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Chemistry of Recycling 1


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Chemistryof Recycling

Chemicalreactions are performed with the sole purpose of obtaining variousproducts. However, during the reactions, some by-products end upbeing produced.

Reactant+ reactant –product + by-product

Mostof these by-products are harmful to the environment and as such theirproduction must be controlled. Some of these by-products are eitheruseful in the same reaction or other reactions. As such, recycling ofvarious chemicals is introduced. Recycling mainly helps avoidpollution of the environment. Also, it is highly economical. In thesubsequent paper, we shall discuss recycling in details. To clearlyelaborate this, we shall consider the manufacture of ammonia, nitricacid and polymerization.

Plasticsor polymers can either be synthetic or natural. The natural polymersare degradable and therefore are able to decompose. However,synthetic or artificial polymers are non-biodegradable. This meansthat they are not able to decompose regardless of the period of timegiven. Such polymers include polyvinylchloride (PVC),polychloroethene, and polyethene among others (Brown and Holme, 2014,pg 153). Since they cannot decompose, there is need for recycling.Once these plastics wear out, they can be taken back to the factoryand manufactured into new products. The polymers undergo a processcalled cracking. Cracking is a process whereby long chains ofhydrocarbons are broken into shorter chains (Brown and Holme, 2014,pg 153). The newly formed shorter chains of hydrocarbons are thenconverted to other compounds.

Letus now consider the Haber process. The Haber process involvesmanufacture of ammonia. In the reaction, nitrogen (obtained from thefractional distillation of air) and hydrogen (obtained from crackingof alkanes) are reacted together in the ratio 1:3 (Stamell, 2011, pg56).

N2(g) + 3H2(g)&lt2NH3(g)

Duringthe process, only 15% of the reactants will react to form ammonia.The remaining 85% are considered a by-product of the reaction(Steinborn, 2012, pg 47). Nevertheless, the by-products can berecycled back into the reaction chamber so as to form more ammonia.After every reaction, there is 85% of unreacted nitrogen andhydrogen. The unreacted gases will in turn be recycled back into thereaction chamber until 98% ammonia is formed (Stamell, 2011, pg 57).Therefore, in these process, unreacted nitrogen and hydrogen arerecycled every time back into the reaction chamber so as to obtain ahigher percentage of ammonia.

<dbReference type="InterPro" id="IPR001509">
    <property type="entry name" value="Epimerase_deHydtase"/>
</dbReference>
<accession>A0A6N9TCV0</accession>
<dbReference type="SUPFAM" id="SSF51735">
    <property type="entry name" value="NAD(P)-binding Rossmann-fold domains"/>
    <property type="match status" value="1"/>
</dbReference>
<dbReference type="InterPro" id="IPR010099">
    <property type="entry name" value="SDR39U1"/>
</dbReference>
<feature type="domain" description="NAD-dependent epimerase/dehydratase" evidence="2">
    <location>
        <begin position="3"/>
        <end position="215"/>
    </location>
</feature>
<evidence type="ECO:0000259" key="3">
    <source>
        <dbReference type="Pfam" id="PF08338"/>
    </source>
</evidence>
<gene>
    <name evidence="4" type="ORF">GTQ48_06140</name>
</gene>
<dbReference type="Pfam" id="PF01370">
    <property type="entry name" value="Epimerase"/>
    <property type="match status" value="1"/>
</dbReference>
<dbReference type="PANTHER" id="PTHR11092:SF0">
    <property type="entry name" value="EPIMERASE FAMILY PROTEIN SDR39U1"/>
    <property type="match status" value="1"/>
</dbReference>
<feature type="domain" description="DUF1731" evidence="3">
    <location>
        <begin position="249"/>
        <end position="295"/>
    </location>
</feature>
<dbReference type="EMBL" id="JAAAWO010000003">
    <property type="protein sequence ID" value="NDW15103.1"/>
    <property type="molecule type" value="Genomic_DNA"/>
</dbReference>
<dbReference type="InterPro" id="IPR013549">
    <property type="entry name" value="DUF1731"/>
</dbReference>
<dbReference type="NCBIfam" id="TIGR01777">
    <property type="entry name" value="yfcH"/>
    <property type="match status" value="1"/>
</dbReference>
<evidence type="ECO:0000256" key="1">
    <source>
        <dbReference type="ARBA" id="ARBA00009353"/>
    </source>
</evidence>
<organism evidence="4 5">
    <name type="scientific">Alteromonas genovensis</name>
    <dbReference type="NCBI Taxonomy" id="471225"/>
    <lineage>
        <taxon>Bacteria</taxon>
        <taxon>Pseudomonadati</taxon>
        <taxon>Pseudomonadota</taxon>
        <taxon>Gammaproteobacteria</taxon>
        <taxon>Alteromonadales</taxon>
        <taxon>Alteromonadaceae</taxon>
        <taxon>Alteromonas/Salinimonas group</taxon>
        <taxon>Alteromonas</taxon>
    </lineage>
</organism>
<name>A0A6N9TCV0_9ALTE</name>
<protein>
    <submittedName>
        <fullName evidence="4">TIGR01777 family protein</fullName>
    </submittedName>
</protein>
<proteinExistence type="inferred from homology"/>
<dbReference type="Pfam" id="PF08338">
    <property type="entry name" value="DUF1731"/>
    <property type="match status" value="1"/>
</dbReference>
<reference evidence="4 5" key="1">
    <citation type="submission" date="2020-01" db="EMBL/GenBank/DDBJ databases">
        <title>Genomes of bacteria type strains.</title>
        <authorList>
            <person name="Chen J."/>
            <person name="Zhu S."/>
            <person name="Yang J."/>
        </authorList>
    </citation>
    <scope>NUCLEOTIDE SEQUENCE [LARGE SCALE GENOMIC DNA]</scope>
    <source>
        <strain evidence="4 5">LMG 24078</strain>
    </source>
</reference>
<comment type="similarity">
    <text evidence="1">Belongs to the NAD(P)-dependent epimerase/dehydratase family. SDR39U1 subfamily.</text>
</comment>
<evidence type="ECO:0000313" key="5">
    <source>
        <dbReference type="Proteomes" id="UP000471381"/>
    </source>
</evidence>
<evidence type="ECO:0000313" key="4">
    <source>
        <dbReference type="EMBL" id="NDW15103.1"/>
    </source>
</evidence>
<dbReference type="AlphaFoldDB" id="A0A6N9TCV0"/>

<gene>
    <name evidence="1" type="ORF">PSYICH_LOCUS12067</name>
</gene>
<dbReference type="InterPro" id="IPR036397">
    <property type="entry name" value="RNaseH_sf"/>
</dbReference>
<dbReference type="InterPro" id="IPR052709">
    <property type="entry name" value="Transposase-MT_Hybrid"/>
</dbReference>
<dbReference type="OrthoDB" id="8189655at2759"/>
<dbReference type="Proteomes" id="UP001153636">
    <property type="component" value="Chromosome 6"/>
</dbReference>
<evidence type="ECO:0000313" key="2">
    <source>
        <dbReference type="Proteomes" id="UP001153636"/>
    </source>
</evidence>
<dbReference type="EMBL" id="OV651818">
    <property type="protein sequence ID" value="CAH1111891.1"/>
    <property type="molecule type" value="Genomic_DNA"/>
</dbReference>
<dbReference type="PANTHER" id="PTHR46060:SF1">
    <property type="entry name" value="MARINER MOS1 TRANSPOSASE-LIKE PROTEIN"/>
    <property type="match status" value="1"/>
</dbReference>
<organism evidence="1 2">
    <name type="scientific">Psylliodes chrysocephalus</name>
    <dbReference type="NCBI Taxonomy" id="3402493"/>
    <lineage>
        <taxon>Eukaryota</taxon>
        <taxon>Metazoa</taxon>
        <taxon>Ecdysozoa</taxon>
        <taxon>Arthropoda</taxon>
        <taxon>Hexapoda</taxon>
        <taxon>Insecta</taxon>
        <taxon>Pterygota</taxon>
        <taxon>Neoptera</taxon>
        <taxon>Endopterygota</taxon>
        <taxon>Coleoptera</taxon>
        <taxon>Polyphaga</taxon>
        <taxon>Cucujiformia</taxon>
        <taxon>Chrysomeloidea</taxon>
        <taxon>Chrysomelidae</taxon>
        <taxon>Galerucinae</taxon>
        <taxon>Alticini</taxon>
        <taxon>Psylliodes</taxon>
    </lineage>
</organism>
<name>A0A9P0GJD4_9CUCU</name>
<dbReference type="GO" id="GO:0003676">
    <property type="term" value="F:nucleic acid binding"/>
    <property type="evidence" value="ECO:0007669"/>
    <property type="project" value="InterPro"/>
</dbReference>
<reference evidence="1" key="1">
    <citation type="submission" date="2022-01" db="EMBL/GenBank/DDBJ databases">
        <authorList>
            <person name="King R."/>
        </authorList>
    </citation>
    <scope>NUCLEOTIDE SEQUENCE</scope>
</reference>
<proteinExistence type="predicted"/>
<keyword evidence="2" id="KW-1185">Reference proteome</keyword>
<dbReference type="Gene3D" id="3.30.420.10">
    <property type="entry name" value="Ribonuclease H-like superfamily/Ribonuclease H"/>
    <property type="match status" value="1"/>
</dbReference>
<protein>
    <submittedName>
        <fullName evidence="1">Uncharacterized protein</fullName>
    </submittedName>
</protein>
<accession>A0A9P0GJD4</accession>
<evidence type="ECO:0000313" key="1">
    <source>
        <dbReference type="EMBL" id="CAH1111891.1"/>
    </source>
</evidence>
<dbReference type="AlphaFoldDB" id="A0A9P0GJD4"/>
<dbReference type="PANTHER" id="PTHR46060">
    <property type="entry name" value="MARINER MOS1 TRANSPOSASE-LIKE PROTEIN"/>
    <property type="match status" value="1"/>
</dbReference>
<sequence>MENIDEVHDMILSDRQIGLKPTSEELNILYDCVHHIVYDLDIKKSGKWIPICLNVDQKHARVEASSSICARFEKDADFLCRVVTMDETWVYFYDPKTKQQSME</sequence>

Considerthe Ostwald process. The initial process is the oxidation of ammoniato obtain nitrous (IV) oxide (Gutzow and Schmelzer, 2013, pg101). The

4NH3&nbsp+5O2&nbsp&nbsp↔ 4NO + 6H2O&nbsp

2NO+ O2&nbsp&nbsp↔2 NO2

Thenitrous (IV) oxide is then reacted with water to obtained nitric acidas the main product and nitrous (II) oxide as the by-product(Stamell, 2011, pg 57).


Nitrous(II) oxide is harmful to the environment thus cannot be disposed ofcarelessly. However, it can be recycled back into the process. Thenitrous (II) oxide produced as a by-product, is recycled back intothe process and oxidized to form nitrous (IV) oxide which is thenreacted with water forming nitric acid.


Theabove are just, but a few examples of chemical processes whichincorporate recycling of products. Through recycling, harmfulchemical products are not released into the atmosphere. Therefore,recycling is a great way of protecting the environment againstpollution.


Brown,L. and Holme, T. (2014).&nbspChemistryfor engineering students.1st ed.

Gutzow,I. and Schmelzer, J. (2013).&nbspThevitreous state.1st ed. Berlin: Springer.

Stamell,J. (2011).&nbspExcelHSC chemistry.1st ed. Glebe, N.S.W.: Pascal Press.

Steinborn,D. (2012).&nbspFundamentalsof organometallic catalysis.Weinheim: Wiley-VCH.